Chapter Four

Debts Do Matter

Borrowing, Borrowing, Borrowing

Uncle sam borrows 42 cents for every dollar it spends. We borrow about $4 billion a day. That’s according to a one-month figure of $125 billion given by Treasury Secretary Tim Geithner.

How did we come to this? By the time we reached our 43rd president’s term, the national government took leave of its financial senses and simply stopped paying for anything. Forget paying for two wars, tax cuts, or Medicare drug benefit.

Counting just the most recent and crisis-filled presidency, we’ve accumulated more debt in this period than we had from George Washington’s day to the time that Bill Clinton scored his seat in the Oval Office.

The situation has never been graver.

Let’s talk magnitude for a second. If Bill Gates gave every single penny of his fortune to the U.S. government, it would only cover the U.S. budget deficit for about 15 days. If Warren Buffett took over after that, he could float us another 13 days.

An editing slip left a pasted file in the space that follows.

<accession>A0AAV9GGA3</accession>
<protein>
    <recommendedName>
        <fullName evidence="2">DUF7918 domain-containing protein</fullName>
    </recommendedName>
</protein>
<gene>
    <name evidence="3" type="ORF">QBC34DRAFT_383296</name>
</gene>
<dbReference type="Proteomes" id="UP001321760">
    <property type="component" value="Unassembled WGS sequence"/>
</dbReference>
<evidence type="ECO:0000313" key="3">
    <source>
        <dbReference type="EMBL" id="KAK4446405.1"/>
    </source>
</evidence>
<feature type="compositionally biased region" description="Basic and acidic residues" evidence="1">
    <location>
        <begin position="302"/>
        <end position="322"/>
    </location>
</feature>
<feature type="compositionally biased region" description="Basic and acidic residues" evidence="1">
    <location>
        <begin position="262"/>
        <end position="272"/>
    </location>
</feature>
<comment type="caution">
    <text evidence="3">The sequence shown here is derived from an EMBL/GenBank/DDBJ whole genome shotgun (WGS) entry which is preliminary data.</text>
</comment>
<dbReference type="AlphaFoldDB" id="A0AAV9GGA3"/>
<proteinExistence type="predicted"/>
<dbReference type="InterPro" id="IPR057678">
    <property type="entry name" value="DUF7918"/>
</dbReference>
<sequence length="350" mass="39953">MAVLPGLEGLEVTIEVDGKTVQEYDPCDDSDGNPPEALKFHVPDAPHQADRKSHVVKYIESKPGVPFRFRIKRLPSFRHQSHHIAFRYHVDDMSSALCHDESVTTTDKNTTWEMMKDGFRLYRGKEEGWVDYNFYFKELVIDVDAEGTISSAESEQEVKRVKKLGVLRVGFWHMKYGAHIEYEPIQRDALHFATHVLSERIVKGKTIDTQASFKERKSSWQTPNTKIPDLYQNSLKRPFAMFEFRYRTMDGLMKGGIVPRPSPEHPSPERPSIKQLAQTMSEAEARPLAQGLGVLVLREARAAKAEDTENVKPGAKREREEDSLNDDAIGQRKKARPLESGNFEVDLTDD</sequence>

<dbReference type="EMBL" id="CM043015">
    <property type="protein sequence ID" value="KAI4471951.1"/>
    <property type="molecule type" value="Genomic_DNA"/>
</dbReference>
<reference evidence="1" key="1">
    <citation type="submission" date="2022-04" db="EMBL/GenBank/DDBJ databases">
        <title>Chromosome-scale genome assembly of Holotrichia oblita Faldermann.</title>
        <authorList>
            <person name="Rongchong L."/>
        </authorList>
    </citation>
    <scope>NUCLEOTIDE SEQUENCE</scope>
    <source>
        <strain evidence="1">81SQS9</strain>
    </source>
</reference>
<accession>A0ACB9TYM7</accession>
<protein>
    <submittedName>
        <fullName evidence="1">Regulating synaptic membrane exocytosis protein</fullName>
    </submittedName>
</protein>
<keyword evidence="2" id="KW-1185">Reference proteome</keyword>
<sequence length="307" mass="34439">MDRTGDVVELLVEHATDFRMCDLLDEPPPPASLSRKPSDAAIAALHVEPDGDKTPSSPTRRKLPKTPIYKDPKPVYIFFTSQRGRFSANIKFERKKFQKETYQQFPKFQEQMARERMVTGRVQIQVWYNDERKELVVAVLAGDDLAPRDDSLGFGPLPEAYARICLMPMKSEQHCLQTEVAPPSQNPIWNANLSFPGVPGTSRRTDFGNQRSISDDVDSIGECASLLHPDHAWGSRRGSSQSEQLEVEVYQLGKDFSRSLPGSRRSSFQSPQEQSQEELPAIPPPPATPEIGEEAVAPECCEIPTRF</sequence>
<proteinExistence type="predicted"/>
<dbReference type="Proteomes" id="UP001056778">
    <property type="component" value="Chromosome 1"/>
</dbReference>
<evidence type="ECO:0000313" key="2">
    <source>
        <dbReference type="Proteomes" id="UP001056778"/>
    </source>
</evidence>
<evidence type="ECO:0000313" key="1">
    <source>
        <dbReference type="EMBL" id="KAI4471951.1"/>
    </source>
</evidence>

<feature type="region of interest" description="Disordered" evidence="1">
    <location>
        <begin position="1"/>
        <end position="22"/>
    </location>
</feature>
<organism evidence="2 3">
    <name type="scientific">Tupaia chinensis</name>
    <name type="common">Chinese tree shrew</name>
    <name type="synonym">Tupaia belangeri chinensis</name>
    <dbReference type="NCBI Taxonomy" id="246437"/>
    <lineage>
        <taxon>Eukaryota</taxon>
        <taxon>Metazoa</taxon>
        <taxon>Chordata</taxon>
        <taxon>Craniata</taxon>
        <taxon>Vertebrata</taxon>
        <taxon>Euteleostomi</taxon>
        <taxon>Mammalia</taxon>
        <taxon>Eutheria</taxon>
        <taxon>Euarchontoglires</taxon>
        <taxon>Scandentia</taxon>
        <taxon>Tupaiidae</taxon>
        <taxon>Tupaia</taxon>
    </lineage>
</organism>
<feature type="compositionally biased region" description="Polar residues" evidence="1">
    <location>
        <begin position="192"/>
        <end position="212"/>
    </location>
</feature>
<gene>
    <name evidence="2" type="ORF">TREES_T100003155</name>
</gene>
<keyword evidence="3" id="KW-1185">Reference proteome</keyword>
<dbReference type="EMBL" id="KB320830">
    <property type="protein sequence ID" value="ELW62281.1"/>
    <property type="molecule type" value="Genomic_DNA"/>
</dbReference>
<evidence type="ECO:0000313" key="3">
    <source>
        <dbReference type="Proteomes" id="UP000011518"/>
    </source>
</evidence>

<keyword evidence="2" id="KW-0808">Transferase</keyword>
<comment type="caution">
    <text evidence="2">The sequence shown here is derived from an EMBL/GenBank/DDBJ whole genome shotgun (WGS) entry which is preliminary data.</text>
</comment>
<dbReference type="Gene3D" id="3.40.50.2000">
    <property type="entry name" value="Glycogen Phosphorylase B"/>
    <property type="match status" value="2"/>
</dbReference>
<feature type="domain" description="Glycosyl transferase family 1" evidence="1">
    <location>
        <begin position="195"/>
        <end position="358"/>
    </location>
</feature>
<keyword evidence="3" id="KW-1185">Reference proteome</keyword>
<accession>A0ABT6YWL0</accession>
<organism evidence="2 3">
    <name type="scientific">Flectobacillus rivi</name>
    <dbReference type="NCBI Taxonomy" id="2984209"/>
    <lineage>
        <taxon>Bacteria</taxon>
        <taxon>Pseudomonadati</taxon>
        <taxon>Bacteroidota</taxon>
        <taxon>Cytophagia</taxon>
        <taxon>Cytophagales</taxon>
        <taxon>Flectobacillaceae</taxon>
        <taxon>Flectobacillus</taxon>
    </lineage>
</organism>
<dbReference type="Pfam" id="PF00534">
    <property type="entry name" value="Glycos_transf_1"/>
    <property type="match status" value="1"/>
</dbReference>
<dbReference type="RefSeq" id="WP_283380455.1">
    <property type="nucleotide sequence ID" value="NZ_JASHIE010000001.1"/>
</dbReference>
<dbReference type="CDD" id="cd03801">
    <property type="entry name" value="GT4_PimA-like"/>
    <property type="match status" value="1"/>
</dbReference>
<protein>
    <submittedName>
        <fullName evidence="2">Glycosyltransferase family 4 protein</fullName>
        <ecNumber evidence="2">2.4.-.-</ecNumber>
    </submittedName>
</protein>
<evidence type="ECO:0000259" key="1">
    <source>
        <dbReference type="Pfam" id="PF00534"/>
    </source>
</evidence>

Or consider this charming gesture from a dead man in Coral Gables, Florida. He left his home and $1 million in cash to the government—for the purpose of paying down the national debt.

His 1929 Spanish style home—3,900 square feet, six bed/five bath, in need of “updates”—grossed $1.175 million at auction. The deceased’s generosity won’t go very far: Uncle Sam blew through his inheritance in less time than it took you to read about this—17 seconds.

Here’s the deal: All that debt is manageable for as long as you can service ...

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